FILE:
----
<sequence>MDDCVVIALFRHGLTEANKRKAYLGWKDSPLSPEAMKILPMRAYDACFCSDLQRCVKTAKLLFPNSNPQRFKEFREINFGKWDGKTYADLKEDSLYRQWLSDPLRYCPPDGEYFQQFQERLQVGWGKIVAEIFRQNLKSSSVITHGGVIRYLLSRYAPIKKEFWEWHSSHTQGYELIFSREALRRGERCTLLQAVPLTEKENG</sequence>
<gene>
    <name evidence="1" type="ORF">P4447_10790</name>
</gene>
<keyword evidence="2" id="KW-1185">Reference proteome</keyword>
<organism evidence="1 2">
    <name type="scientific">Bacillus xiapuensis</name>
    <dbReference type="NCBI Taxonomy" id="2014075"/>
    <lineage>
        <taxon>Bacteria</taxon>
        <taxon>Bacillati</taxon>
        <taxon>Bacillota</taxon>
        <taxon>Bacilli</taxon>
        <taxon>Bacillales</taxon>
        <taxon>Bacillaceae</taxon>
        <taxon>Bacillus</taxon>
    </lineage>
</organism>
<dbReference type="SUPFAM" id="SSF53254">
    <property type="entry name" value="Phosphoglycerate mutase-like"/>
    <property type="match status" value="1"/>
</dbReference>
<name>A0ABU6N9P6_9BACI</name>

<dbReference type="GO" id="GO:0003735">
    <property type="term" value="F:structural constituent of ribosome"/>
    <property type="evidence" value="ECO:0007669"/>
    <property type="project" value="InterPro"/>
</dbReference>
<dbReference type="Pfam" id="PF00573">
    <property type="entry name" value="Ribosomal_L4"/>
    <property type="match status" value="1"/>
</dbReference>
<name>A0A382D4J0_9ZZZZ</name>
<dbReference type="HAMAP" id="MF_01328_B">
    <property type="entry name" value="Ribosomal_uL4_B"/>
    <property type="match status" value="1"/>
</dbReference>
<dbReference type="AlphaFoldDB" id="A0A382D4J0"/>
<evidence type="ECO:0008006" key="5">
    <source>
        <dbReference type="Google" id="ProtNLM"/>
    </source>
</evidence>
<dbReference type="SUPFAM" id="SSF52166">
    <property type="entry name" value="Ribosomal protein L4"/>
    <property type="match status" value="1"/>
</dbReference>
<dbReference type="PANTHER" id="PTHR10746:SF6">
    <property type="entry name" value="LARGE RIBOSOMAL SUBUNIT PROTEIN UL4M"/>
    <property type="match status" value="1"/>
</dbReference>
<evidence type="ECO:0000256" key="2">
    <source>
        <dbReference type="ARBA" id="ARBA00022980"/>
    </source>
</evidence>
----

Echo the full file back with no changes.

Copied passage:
<sequence>MDDCVVIALFRHGLTEANKRKAYLGWKDSPLSPEAMKILPMRAYDACFCSDLQRCVKTAKLLFPNSNPQRFKEFREINFGKWDGKTYADLKEDSLYRQWLSDPLRYCPPDGEYFQQFQERLQVGWGKIVAEIFRQNLKSSSVITHGGVIRYLLSRYAPIKKEFWEWHSSHTQGYELIFSREALRRGERCTLLQAVPLTEKENG</sequence>
<gene>
    <name evidence="1" type="ORF">P4447_10790</name>
</gene>
<keyword evidence="2" id="KW-1185">Reference proteome</keyword>
<organism evidence="1 2">
    <name type="scientific">Bacillus xiapuensis</name>
    <dbReference type="NCBI Taxonomy" id="2014075"/>
    <lineage>
        <taxon>Bacteria</taxon>
        <taxon>Bacillati</taxon>
        <taxon>Bacillota</taxon>
        <taxon>Bacilli</taxon>
        <taxon>Bacillales</taxon>
        <taxon>Bacillaceae</taxon>
        <taxon>Bacillus</taxon>
    </lineage>
</organism>
<dbReference type="SUPFAM" id="SSF53254">
    <property type="entry name" value="Phosphoglycerate mutase-like"/>
    <property type="match status" value="1"/>
</dbReference>
<name>A0ABU6N9P6_9BACI</name>

<dbReference type="GO" id="GO:0003735">
    <property type="term" value="F:structural constituent of ribosome"/>
    <property type="evidence" value="ECO:0007669"/>
    <property type="project" value="InterPro"/>
</dbReference>
<dbReference type="Pfam" id="PF00573">
    <property type="entry name" value="Ribosomal_L4"/>
    <property type="match status" value="1"/>
</dbReference>
<name>A0A382D4J0_9ZZZZ</name>
<dbReference type="HAMAP" id="MF_01328_B">
    <property type="entry name" value="Ribosomal_uL4_B"/>
    <property type="match status" value="1"/>
</dbReference>
<dbReference type="AlphaFoldDB" id="A0A382D4J0"/>
<evidence type="ECO:0008006" key="5">
    <source>
        <dbReference type="Google" id="ProtNLM"/>
    </source>
</evidence>
<dbReference type="SUPFAM" id="SSF52166">
    <property type="entry name" value="Ribosomal protein L4"/>
    <property type="match status" value="1"/>
</dbReference>
<dbReference type="PANTHER" id="PTHR10746:SF6">
    <property type="entry name" value="LARGE RIBOSOMAL SUBUNIT PROTEIN UL4M"/>
    <property type="match status" value="1"/>
</dbReference>
<evidence type="ECO:0000256" key="2">
    <source>
        <dbReference type="ARBA" id="ARBA00022980"/>
    </source>
</evidence>